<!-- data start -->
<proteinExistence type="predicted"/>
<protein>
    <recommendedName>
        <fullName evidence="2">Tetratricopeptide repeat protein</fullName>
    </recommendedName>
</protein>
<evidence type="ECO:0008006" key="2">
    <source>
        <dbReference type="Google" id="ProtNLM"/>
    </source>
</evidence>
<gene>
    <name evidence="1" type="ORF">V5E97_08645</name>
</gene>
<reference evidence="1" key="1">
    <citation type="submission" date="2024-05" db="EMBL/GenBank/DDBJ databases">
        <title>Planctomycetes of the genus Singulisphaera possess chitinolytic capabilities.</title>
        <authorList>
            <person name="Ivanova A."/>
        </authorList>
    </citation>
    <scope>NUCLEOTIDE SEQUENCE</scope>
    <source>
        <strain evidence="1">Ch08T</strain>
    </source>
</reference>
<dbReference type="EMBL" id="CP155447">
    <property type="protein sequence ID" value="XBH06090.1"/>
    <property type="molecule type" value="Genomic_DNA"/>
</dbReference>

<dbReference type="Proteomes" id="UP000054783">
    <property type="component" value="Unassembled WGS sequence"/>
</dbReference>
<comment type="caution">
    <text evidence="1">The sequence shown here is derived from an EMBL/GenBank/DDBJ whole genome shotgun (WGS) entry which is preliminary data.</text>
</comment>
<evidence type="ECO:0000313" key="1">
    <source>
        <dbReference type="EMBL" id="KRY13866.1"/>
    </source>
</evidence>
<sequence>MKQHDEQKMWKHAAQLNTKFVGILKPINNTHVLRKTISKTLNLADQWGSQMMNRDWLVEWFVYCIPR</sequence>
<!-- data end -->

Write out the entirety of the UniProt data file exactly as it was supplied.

<proteinExistence type="predicted"/>
<protein>
    <recommendedName>
        <fullName evidence="2">Tetratricopeptide repeat protein</fullName>
    </recommendedName>
</protein>
<evidence type="ECO:0008006" key="2">
    <source>
        <dbReference type="Google" id="ProtNLM"/>
    </source>
</evidence>
<gene>
    <name evidence="1" type="ORF">V5E97_08645</name>
</gene>
<reference evidence="1" key="1">
    <citation type="submission" date="2024-05" db="EMBL/GenBank/DDBJ databases">
        <title>Planctomycetes of the genus Singulisphaera possess chitinolytic capabilities.</title>
        <authorList>
            <person name="Ivanova A."/>
        </authorList>
    </citation>
    <scope>NUCLEOTIDE SEQUENCE</scope>
    <source>
        <strain evidence="1">Ch08T</strain>
    </source>
</reference>
<dbReference type="EMBL" id="CP155447">
    <property type="protein sequence ID" value="XBH06090.1"/>
    <property type="molecule type" value="Genomic_DNA"/>
</dbReference>

<dbReference type="Proteomes" id="UP000054783">
    <property type="component" value="Unassembled WGS sequence"/>
</dbReference>
<comment type="caution">
    <text evidence="1">The sequence shown here is derived from an EMBL/GenBank/DDBJ whole genome shotgun (WGS) entry which is preliminary data.</text>
</comment>
<evidence type="ECO:0000313" key="1">
    <source>
        <dbReference type="EMBL" id="KRY13866.1"/>
    </source>
</evidence>
<sequence>MKQHDEQKMWKHAAQLNTKFVGILKPINNTHVLRKTISKTLNLADQWGSQMMNRDWLVEWFVYCIPR</sequence>